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[Forest in Summer - 11] : Back at the printing bench ...

Posted by Dave Bull at 10:47 AM, July 22, 2009

Continued from [Forest in Summer - 10] | Starting point of the thread is [Forest in Summer - 1]

For those of you who haven't given up ... after all the interruptions ... here we are back at the printing bench.

But we're still not working on the Forest in Summer print just yet ... I have to get the book chapters ready for part-timer Ichikawa-san, so that she can start sewing. I printed out the body text pages at odd times during the past week or so, and got them all folded and collated a couple of days ago. But she also needs the cover sheets, and those take a fair amount of work too.

(For those of you not familiar with how I'm organizing this series, each print gets bound into a book, as illustrated here. Ichikawa-san and I do the entire process by hand, with me preparing all the components, and her sewing/pasting it all together. There is a page here, showing how the books come together.)

Anyway, one of my jobs is printing the decorative silver pattern on the book covers. Here's a quick snapshot of the printing set-up I use for this (clickable for enlargement):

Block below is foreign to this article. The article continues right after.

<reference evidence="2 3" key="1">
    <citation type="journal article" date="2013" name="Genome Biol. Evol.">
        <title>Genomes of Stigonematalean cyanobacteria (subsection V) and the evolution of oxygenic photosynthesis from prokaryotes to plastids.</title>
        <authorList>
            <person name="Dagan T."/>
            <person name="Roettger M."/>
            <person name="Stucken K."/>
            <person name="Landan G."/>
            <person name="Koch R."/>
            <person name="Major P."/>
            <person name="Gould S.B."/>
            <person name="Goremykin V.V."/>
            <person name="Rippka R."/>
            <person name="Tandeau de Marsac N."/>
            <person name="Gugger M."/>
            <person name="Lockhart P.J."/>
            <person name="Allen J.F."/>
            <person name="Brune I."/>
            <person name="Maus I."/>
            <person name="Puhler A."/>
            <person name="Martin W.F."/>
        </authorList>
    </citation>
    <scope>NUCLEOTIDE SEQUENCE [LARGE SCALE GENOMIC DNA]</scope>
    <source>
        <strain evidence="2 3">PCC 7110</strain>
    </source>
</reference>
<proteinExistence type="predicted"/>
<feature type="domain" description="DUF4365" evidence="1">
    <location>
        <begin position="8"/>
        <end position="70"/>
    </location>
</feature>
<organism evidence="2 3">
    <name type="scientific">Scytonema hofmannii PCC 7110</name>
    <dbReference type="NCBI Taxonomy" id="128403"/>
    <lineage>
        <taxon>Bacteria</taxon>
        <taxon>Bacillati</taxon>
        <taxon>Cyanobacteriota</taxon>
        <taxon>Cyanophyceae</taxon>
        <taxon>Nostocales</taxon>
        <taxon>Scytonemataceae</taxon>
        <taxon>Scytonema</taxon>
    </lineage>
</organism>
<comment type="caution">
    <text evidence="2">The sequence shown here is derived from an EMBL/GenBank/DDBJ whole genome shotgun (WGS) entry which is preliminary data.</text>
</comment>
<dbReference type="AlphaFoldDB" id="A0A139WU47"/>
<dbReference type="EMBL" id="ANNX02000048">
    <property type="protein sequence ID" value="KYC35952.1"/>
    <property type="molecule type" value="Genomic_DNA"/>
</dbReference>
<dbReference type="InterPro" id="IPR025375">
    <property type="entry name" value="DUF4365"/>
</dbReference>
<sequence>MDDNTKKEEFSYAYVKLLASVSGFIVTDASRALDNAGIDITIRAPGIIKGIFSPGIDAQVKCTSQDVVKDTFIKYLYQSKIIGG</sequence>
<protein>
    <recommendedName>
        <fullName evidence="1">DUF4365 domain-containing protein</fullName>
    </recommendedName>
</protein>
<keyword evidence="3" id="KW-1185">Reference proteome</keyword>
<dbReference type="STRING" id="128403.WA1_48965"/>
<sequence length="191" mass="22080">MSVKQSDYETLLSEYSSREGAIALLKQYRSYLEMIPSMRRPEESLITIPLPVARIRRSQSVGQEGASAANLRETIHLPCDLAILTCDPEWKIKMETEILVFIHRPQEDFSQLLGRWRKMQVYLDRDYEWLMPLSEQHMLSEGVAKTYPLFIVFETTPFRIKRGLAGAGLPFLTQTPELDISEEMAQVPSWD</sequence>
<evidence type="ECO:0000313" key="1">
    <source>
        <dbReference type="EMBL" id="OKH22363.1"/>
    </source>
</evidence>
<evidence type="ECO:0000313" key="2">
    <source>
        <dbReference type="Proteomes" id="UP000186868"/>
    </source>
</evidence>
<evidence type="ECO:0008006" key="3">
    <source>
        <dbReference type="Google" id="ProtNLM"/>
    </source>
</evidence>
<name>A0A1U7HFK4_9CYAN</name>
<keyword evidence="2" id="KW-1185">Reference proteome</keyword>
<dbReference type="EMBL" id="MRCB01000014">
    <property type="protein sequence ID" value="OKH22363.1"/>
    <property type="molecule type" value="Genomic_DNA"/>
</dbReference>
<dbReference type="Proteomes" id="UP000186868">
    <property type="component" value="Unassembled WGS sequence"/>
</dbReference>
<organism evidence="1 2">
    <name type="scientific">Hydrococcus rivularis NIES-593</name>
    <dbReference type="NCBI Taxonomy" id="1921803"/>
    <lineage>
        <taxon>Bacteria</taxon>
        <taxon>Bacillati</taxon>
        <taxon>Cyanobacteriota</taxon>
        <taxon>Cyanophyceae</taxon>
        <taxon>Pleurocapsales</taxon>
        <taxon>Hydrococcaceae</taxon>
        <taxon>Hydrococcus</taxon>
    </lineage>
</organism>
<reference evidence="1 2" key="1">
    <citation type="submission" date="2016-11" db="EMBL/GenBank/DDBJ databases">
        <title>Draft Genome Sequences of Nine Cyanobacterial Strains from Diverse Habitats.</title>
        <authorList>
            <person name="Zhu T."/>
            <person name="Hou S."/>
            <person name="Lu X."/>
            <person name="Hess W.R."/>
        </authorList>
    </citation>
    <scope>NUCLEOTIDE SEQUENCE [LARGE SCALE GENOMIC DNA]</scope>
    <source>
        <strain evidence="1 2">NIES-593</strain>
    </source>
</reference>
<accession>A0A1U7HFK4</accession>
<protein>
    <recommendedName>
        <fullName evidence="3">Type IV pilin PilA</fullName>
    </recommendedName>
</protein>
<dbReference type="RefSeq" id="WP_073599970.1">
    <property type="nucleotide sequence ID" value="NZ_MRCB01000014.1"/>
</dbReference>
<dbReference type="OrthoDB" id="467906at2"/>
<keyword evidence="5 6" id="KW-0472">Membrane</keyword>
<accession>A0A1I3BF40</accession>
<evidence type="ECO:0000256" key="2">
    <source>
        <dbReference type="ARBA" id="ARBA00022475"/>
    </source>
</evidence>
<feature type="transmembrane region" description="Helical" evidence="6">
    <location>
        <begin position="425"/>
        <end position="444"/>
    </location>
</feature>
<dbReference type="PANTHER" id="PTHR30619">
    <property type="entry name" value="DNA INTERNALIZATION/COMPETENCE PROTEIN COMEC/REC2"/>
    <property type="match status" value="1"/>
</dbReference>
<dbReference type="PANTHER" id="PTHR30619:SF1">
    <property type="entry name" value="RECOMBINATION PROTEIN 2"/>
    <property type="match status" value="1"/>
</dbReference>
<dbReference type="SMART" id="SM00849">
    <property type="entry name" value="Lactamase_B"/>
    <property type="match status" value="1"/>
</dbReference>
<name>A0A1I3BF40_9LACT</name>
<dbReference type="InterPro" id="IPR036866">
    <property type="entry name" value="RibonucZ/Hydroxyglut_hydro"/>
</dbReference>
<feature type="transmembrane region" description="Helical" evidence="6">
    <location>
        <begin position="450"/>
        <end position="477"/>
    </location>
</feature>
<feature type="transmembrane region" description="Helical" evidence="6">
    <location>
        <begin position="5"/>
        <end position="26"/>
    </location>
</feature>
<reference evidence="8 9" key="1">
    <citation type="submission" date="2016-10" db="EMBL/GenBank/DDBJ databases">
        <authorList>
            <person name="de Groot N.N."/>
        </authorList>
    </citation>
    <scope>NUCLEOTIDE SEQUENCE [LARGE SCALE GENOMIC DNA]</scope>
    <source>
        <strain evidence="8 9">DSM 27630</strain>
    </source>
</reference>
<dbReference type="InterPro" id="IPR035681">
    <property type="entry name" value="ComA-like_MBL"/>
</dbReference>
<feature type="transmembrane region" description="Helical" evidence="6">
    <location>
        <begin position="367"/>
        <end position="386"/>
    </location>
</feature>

The photo was taken standing on a stool looking down at the workbench. The blue cushion in the center is of course where I sit. The block - a pattern of pine needles - is positioned on a small printing stand that slopes slightly away from me, and which pulls forward over my lap after I sit in place with my legs down in the space below (full of chips of wood).

The printing paper is stacked face down on the wooden table in front of me (with my glasses and face mask on top). Here's the drill:

  • I use the roller (by my left hand) to roll out a bit of ink on the ink board (a piece of acrylic plastic), and then onto the block (I'm using a standard white litho ink).
  • I pull the top sheet of (dry) paper from the pile, put it into the registration marks, and then hold it carefully with one hand, while beginning to rub with the baren. (The baren is upside-down in this photo. It never gets left sitting right-side-up when not in use!).
  • The paper is then pulled off the block, and laid face up on the dusting screen. (This is just a window screen sitting on top of a shallow cardboard tray.)
  • You can see a small plastic bag of powder sitting near the low table. This is finely ground 'mother-of-pearl'. I use a small bamboo scoop to drop a tiny amount of powder onto the patterned area.
  • I then use the very fine brush (goat, I think) to brush the powder over the printed pattern, and brush excess off the paper down into the tray, where it will be re-captured later.
  • I work close to the fan, which is of course pulling excess powder out the window, and also wear a nice tight mask.
  • Final step is to use a piece of tissue (slightly visible behind the screen tray) to gently wipe/dust off any excess powder from the surface of the paper.
  • The sheet then goes onto the stack visible at lower right.

The thread continues in [Forest in Summer - 12] ...


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